When I first started working with the Interfaces team at Rubicon, we were primarily a front end oriented team. As such, we didn’t have too many scripts that needed to be run from the command line. The few we had weren’t well organized.
As the team and code base grew, we began accumulating more and more adjunct scripts that really didn’t have a clear home in our code base. Plus, new scripts required many of the libraries that we used in our front-end framework—and those needed to be bootstrapped in every file. Things were becoming unwieldy, so I decided to clean it all up.
Rubicon leverages the Zend Framework along with its MVC system for our web front end, so I decided it was only natural to apply this pattern to our CLI scripts as well.
My first step was to determine how to run a script. A call to the script should be akin to a request with a specified controller, action, and optional parameters. The natural command was something like this:
$ php run.php -c myController -a myAction -p 'key1=val1&key2=val2&key3=val3'
This allowed us to use most of the Zend Framework bootstrapping process, with run.php the equivalent of the index.php in a traditional web based setup.
In addition to the request structure, I also wanted to keep the controller API as similar as possible, ideally with all the same request and view helpers available. I created a few new classes for the bootstrapping process in order to achieve this.
Sangria_Application_Bootstrap_Cli— grabs the command line arguments and assigns them like request params
Sangria_Controller_Request_Cli— sets controller, action, and parameters
Sangria_Controller_Router_Cli— zend needs some router, even if it doesn’t do anything, basically disables built in routing to be overridden with the command line parameters
Sangria_Application_Resource_Cli_Frontcontroller(optional) — simply disables exceptions, this could probably be ignored, or at least moved somewhere else.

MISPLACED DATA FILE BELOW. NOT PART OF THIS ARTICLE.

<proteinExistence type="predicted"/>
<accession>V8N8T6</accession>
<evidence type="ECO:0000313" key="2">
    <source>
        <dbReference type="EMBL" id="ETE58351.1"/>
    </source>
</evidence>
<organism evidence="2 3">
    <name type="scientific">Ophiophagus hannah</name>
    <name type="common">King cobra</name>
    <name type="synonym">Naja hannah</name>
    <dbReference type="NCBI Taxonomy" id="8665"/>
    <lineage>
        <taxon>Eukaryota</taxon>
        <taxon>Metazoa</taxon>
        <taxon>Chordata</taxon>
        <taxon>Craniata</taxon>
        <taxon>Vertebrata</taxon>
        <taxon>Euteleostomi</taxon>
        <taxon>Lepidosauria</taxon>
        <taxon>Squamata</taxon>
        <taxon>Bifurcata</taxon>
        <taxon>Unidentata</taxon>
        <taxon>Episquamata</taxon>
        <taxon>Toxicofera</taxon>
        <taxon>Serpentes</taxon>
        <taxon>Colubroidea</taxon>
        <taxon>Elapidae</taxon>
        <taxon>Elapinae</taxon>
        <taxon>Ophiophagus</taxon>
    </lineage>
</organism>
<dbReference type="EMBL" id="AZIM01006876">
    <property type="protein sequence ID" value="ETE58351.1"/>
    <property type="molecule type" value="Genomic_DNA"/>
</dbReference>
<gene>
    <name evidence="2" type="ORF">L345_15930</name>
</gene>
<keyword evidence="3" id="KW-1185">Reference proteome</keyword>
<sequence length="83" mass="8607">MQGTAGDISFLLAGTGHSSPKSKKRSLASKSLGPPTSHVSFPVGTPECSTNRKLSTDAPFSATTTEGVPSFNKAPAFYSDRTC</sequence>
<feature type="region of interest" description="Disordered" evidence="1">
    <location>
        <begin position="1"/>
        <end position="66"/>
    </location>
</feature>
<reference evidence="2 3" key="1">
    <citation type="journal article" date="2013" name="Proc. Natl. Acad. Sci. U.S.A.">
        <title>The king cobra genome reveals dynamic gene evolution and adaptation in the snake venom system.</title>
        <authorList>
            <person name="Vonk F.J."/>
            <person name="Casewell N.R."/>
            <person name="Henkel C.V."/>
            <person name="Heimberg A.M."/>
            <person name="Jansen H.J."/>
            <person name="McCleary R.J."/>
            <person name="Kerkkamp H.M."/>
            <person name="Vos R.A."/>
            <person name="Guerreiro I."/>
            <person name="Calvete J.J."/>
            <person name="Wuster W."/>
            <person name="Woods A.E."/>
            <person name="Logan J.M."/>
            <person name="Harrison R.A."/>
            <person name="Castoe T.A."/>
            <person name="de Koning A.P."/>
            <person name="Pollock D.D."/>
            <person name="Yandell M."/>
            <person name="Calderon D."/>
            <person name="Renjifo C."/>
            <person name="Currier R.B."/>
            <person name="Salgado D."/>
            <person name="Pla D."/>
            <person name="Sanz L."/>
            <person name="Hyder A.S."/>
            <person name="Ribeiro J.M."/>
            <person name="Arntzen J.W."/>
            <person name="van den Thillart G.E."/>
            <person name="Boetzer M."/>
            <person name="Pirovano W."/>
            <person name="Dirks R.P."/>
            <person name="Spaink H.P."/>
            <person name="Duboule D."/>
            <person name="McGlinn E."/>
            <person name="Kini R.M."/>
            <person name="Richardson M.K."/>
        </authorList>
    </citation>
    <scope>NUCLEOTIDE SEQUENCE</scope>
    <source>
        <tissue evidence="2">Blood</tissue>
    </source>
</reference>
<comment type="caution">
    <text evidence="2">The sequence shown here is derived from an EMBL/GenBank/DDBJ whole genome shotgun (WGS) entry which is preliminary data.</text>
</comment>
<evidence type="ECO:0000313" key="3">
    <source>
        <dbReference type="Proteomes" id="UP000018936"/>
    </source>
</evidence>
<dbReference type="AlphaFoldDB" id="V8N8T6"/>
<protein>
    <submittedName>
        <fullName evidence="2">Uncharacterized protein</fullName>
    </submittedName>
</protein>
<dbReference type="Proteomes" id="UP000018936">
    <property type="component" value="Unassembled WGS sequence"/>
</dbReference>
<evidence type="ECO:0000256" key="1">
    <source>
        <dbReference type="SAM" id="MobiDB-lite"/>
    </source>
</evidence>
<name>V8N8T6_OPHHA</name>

Sangria_Application_Resource_Cli— mainly does internal stuff, probably not needed to be included in the post, bootstraps a user, ect.
My run.php file looks like:
#!/usr/bin/php -q setFallbackAutoloader(true); // Create application, bootstrap, and run $application = new Zend_Application( APPLICATION_ENVIRONMENT, array( 'bootstrap' => array( 'path' => 'Sangria/Application/Bootstrap/Cli.php', 'class' => 'Sangria_Application_Bootstrap_Cli' ), 'autoloaderNamespaces' => array( 'Sangria_', 'Zend_' ), 'pluginPaths' => array( 'Sangria_Application_Resource_Cli' => 'Sangria/Application/Resource/Cli', 'Sangria_Application_Resource' => 'Sangria/Application/Resource' ), 'resources' => array( 'session' => array(), 'cli' => array(), 'frontcontroller' => array( 'controllerDirectory' => APPLICATION_PATH.'/c', 'plugins' =>array() ) ) ) ); $application->bootstrap()->run();
The Zend Framework bootstraps the same as it would in a web request. It calls the appropriate controller and action, and allows access to all parameters passed to the script the same way we access them from a standard request via
$this->_getParam('key'); I also bootstrapped a view object in case any of my library functions are using it to generate an email template or something.
Finally, I created a base Controller class to disable the layout and page rendering:
And there you have it! Zend Framework in ur terminal MVCing ur cli scriptz.Tags: cli, mvc, php, zend